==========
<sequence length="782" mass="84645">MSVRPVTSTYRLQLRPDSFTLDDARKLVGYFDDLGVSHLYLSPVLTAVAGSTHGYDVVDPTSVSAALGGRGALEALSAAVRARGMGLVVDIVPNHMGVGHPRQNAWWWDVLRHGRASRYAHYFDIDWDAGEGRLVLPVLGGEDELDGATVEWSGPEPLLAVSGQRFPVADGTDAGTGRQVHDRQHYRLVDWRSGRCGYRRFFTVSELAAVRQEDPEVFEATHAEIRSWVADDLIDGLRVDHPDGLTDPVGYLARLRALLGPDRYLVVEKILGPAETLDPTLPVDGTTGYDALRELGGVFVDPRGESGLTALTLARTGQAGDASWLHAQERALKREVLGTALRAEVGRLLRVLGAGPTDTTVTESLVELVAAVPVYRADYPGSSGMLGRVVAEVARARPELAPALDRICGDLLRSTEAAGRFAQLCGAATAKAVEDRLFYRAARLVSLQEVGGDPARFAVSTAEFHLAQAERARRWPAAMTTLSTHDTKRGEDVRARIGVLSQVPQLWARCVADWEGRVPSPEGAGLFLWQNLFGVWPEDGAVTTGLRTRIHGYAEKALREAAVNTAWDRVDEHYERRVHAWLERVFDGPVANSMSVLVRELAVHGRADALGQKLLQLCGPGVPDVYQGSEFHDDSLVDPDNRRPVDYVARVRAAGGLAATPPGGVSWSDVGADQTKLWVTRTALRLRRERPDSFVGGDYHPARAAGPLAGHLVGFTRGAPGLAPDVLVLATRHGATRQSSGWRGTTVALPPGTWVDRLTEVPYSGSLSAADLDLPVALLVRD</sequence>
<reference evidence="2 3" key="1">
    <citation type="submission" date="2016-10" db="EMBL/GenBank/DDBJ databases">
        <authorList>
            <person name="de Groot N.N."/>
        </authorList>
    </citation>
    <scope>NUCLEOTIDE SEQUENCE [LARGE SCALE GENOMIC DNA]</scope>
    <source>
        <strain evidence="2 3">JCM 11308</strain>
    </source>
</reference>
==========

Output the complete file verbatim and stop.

<sequence length="782" mass="84645">MSVRPVTSTYRLQLRPDSFTLDDARKLVGYFDDLGVSHLYLSPVLTAVAGSTHGYDVVDPTSVSAALGGRGALEALSAAVRARGMGLVVDIVPNHMGVGHPRQNAWWWDVLRHGRASRYAHYFDIDWDAGEGRLVLPVLGGEDELDGATVEWSGPEPLLAVSGQRFPVADGTDAGTGRQVHDRQHYRLVDWRSGRCGYRRFFTVSELAAVRQEDPEVFEATHAEIRSWVADDLIDGLRVDHPDGLTDPVGYLARLRALLGPDRYLVVEKILGPAETLDPTLPVDGTTGYDALRELGGVFVDPRGESGLTALTLARTGQAGDASWLHAQERALKREVLGTALRAEVGRLLRVLGAGPTDTTVTESLVELVAAVPVYRADYPGSSGMLGRVVAEVARARPELAPALDRICGDLLRSTEAAGRFAQLCGAATAKAVEDRLFYRAARLVSLQEVGGDPARFAVSTAEFHLAQAERARRWPAAMTTLSTHDTKRGEDVRARIGVLSQVPQLWARCVADWEGRVPSPEGAGLFLWQNLFGVWPEDGAVTTGLRTRIHGYAEKALREAAVNTAWDRVDEHYERRVHAWLERVFDGPVANSMSVLVRELAVHGRADALGQKLLQLCGPGVPDVYQGSEFHDDSLVDPDNRRPVDYVARVRAAGGLAATPPGGVSWSDVGADQTKLWVTRTALRLRRERPDSFVGGDYHPARAAGPLAGHLVGFTRGAPGLAPDVLVLATRHGATRQSSGWRGTTVALPPGTWVDRLTEVPYSGSLSAADLDLPVALLVRD</sequence>
<reference evidence="2 3" key="1">
    <citation type="submission" date="2016-10" db="EMBL/GenBank/DDBJ databases">
        <authorList>
            <person name="de Groot N.N."/>
        </authorList>
    </citation>
    <scope>NUCLEOTIDE SEQUENCE [LARGE SCALE GENOMIC DNA]</scope>
    <source>
        <strain evidence="2 3">JCM 11308</strain>
    </source>
</reference>